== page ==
Hero Forge took it to the next level with their online design program, thousands of options for parts, and their ever improving line of materials to print 3D minis in. They're pricy if you go for the high detail plastic, but if you need a mini for one character and plan to use if for years, it's a solid investment.

Next to minis is maps. You've got these things, the next progression is to enhance the look of where the minis are arrayed on the field of battle, and what obstructions or opportunities there are lying around to exploit. I'm a huge fan of Chris West's Maps of Mastery line of maps. He's made a wide variety of excellent sci-fi maps over the years, along with some fantasy ones that can perform double duty too. In the last 10 years I have yet to run a session of any game where one of Chris's maps hasn't been used.


Finally, an initiative tracker. Roll20 has their online tracker that works just fine, but for table games I like my Alea Tools Initiative Board that they kickstarted a couple years back. It's really just a foot long metal plank that you can stick their magnetic tokens to, but it's elegant in it's simplicity and works wonderfully.

It's too bad these haven't been made available to the general public. The did a kickstarter for them a few years back, and haven't made them available on their website. Which is a shame, because folks have asked me where to get one anytime I run a game at a convention.


Sunday, August 27, 2017

#RPGaDay: Day 26


I missed posting yesterday primarily because I was running an RPG. Good times.

Which RPG provides the most useful resources?

I'm going to take this to mean they're talking about game lines that had extra items that can be used in play. I'm going to have to go with the Star Wars RPG from Wizards of the Coast. WotC had this marvelous cross-support for Star Wars. The gaming books usually had a couple good maps in them, either as ground locations or as ship deckplans. Their Miniatures game provided hundreds of minis for a variety of PCs, NPCs, and opponents. Starship Battles gave gamers all the ship minis they could want to plot out dogfights or captial ship slugfests. And all lines gave us a variety of exceptional maps from Christoper West, who has turned it into a career over at Maps of Mastery.


FFG's Star Wars RPG Beginner Boxed Sets come in a close second, because each box provides useful counters, maps, and a set of dice. Get all four Boxed sets and you'll have plenty of dice to share and plenty of tokens and maps to play with. You can use Imperial Assault minis for characters, and X-Wing minis for space battles, but they're more expensive than WotC's models. For the price of one X-Wing miniature or one pair of Imperial Assault minis, you got 5-7 minis from WotC's packages.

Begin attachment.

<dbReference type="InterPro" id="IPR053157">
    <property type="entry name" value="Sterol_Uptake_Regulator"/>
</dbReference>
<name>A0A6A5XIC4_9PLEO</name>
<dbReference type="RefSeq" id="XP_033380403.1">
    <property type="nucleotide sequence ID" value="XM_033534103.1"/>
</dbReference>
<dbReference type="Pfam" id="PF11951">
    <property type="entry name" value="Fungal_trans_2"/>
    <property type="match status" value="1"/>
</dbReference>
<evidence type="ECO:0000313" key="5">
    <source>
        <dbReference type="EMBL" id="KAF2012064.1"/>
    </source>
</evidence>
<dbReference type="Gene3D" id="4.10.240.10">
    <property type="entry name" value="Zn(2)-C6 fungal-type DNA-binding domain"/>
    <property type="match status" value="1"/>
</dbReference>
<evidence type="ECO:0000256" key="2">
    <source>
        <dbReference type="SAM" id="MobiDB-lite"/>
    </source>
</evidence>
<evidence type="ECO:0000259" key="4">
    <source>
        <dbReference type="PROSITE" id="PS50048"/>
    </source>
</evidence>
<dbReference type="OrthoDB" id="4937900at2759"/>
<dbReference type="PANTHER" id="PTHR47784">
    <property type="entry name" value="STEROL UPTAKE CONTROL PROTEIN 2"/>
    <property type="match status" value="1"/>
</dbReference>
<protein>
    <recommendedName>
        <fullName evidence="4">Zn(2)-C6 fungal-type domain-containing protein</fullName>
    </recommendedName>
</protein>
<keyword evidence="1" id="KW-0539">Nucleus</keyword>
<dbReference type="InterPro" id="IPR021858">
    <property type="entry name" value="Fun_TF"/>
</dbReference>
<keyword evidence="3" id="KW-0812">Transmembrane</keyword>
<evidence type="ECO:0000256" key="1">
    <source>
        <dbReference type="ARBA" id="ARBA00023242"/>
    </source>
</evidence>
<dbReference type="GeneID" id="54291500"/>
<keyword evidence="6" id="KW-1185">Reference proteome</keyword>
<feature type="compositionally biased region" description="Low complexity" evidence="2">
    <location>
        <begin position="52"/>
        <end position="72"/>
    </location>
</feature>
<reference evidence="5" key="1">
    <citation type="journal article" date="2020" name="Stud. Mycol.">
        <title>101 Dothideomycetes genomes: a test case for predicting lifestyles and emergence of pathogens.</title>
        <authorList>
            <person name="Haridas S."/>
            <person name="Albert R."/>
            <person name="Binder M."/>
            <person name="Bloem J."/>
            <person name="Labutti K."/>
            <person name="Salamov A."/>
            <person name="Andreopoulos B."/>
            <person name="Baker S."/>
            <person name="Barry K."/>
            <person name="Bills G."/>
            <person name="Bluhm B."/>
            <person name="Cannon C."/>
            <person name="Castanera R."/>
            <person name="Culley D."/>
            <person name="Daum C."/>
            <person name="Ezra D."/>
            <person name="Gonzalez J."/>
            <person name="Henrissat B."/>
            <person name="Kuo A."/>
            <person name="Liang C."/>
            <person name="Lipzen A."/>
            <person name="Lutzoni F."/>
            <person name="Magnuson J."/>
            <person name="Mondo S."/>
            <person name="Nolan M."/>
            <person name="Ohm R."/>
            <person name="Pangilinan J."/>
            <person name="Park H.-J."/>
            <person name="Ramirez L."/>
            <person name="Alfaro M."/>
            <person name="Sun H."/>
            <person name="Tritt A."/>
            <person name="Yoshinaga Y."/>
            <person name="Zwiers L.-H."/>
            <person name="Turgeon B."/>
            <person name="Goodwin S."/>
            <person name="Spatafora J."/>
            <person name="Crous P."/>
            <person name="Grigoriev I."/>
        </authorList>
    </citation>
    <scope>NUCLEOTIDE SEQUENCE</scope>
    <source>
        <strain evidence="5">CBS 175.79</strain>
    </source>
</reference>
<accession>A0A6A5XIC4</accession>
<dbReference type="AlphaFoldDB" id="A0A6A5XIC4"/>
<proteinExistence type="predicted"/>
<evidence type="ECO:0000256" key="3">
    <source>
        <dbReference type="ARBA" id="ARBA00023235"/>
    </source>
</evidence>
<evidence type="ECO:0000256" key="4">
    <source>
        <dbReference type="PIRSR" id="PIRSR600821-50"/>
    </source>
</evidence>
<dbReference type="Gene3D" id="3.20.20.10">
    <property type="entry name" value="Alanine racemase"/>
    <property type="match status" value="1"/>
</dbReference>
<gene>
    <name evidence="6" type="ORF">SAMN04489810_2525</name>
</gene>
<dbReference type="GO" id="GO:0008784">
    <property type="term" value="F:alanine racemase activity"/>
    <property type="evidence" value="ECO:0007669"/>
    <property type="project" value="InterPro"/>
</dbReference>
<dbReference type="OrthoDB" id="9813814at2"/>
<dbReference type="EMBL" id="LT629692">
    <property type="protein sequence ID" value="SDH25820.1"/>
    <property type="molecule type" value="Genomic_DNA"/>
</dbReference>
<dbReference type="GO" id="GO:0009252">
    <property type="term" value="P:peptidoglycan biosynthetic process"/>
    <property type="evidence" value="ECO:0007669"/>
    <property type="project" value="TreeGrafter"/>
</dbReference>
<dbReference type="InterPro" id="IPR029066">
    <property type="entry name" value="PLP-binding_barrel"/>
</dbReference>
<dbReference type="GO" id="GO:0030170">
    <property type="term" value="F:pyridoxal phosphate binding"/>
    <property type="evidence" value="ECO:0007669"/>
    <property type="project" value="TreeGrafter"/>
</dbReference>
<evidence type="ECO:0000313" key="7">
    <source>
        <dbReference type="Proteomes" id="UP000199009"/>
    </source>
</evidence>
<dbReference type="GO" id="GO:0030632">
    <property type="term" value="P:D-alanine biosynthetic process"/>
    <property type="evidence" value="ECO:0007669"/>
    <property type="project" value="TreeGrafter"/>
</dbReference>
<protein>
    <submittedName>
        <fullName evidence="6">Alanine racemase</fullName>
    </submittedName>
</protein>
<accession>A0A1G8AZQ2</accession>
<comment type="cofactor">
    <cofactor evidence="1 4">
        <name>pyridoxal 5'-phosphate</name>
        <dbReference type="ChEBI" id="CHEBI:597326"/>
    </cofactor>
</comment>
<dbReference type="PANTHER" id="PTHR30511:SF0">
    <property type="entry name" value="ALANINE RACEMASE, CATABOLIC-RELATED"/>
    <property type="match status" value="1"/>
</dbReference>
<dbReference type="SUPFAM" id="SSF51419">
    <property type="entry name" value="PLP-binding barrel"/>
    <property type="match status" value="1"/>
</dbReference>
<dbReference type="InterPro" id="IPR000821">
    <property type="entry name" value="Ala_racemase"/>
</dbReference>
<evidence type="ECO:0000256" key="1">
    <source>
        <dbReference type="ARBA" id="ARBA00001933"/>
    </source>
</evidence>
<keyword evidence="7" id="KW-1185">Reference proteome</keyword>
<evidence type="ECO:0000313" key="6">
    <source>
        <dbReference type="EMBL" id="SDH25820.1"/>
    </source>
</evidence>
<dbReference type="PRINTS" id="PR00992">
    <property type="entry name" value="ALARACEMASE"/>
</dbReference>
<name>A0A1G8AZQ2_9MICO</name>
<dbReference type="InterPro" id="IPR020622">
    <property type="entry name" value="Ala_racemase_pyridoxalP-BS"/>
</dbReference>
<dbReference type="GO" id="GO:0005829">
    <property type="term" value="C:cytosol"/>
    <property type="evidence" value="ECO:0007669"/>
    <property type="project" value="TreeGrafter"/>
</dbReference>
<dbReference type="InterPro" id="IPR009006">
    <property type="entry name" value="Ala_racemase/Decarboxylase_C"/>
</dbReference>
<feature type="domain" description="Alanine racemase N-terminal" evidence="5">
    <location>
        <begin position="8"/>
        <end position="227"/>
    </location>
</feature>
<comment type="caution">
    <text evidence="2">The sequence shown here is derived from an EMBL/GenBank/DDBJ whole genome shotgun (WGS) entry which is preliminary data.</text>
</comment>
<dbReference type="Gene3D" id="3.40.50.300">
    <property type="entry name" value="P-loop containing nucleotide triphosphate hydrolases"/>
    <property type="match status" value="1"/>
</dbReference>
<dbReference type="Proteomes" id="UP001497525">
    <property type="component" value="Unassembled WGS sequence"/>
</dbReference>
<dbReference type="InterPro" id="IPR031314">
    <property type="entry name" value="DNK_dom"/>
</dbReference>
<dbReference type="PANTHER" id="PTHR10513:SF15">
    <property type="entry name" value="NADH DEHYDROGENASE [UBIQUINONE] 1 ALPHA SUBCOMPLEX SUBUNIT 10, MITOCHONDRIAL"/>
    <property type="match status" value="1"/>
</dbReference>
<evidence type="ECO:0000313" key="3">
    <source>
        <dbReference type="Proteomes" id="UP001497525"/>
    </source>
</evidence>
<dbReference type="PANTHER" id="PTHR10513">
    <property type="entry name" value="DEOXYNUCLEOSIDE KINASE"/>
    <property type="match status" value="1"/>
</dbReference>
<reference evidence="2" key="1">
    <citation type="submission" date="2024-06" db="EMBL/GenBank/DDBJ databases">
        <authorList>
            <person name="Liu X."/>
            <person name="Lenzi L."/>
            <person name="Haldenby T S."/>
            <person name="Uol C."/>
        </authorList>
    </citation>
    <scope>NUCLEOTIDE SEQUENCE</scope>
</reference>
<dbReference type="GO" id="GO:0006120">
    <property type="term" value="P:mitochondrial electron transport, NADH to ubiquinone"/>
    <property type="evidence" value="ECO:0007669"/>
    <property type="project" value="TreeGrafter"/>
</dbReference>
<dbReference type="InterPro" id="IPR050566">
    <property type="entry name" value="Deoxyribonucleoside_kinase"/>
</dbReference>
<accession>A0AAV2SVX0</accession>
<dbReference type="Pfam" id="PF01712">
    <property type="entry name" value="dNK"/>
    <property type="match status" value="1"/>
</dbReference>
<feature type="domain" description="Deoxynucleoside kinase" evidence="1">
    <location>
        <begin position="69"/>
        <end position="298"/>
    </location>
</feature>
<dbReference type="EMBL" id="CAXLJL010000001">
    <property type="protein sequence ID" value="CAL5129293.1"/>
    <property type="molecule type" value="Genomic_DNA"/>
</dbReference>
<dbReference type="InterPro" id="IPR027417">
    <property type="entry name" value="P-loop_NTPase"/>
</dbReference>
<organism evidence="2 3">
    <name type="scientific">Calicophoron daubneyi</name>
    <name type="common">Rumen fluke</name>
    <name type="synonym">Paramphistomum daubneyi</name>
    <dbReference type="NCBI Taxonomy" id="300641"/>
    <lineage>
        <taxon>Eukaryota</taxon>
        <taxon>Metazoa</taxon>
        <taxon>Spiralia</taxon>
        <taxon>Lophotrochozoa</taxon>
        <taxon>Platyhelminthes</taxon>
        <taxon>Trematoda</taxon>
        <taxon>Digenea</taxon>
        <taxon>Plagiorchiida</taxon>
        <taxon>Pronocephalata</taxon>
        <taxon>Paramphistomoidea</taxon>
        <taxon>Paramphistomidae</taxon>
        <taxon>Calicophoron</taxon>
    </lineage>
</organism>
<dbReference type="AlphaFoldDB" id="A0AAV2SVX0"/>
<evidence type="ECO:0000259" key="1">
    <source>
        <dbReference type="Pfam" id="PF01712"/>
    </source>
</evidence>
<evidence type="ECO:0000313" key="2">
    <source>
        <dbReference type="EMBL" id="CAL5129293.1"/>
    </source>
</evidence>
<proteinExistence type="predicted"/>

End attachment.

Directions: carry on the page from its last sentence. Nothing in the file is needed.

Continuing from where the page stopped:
I'll work on today's in a couple hours. It should still be fresh enough in my mind from yesterday's game to practically write itself.

Friday, August 25, 2017

#RPGaDay: Day 25


We're in the home stretch, only one more week to go.

While this hasn't been as involved as my "30 Days of World Building" exercise from last October, this has been a fun daily task to undertake (even if I had to play catch up a couple times). If nothing else, it pads up the amount of content on the blog...

And now for a total self-serving answer!

What is the best way to thank your GM?

Oh, a question near and dear to my heart; probably because I GM a hell of a lot more than I play.

As a GM, I'm going to give you all some insight as to what I appreciate seeing or receiving when I run games.

  • Show Up to Play: Obviously there's the literal definition; if we schedule a game, I appreciate it if you actually show up to the session. But beyond that, show up ready to get into game and get into character. I love it when the story can inspire folks to really get into the feel of the game, and into the session. Immersion is a wonderful thing to achieve. Look, I know some times you just want to show up and roll dice, and that it's hard to completely disconnect from life some days, but as long as the effort is there I'll see it and appreciate your efforts to at least share in having a good time.
This also means helping to keep the game on-point. I get that we're playing with friends, and I'm as guilty of going on a tangent for the sake of a joke or a story, but the ability to bring it back to the game quickly can be a real savior.
  • Logistical Assistance: There's a lot of work and effort that goes into running games, or at least there's a lot that can go into running games. Some GMs are happy and content to sit down with a prepared module and adventure and simply run that. Other masochists, like myself, want to write a story from scratch, to weave in character backgrounds into the narrative. That takes time, but it also takes material to work with. I appreciate it when my players can create backstories I can work with, and that fit into the story.
I do a lot of my campaigns on Obsidian Portal, so everything is written into a wiki on the page. I reward my players who add to the game by writing up a summary of the adventure from their perspective. It helps me track what happened in which adventure, and what the story looks like from the player's perspectives. This is helpful because if the PCs missed something I intended them to see, I can take steps to correct it next session.
Finally, yes there's the monetary support. Obsidian Portal is cheap, coming to about $5 per month, but paired with Roll20 that means I'm effectively paying $15 per month to game. I'm on a fairly tight budget these days. Fortunately several of my players happily chip in so I have the tools necessary to run games. 

  • Thank you: This is a big one, appreciation for the work and effort I put into these games. Trying to herd a group of 6-12 PCs is sometimes like herding catnip-stoned feral cats. Writing and gathering the supplies to run the game isn't always easy. Transporting said supplies to a place where I can run a game for 6 people is sometimes a pain. Running the game means trying to juggle running the adventure, combat encounters, adjudicating die rolls creatively and in fun ways, and portraying a dozen unique characters (at least). Nothing makes me smile more than someone afterwards telling me they had a good time. Criticism of any sort is welcome; if something didn't work then I want to know for next time.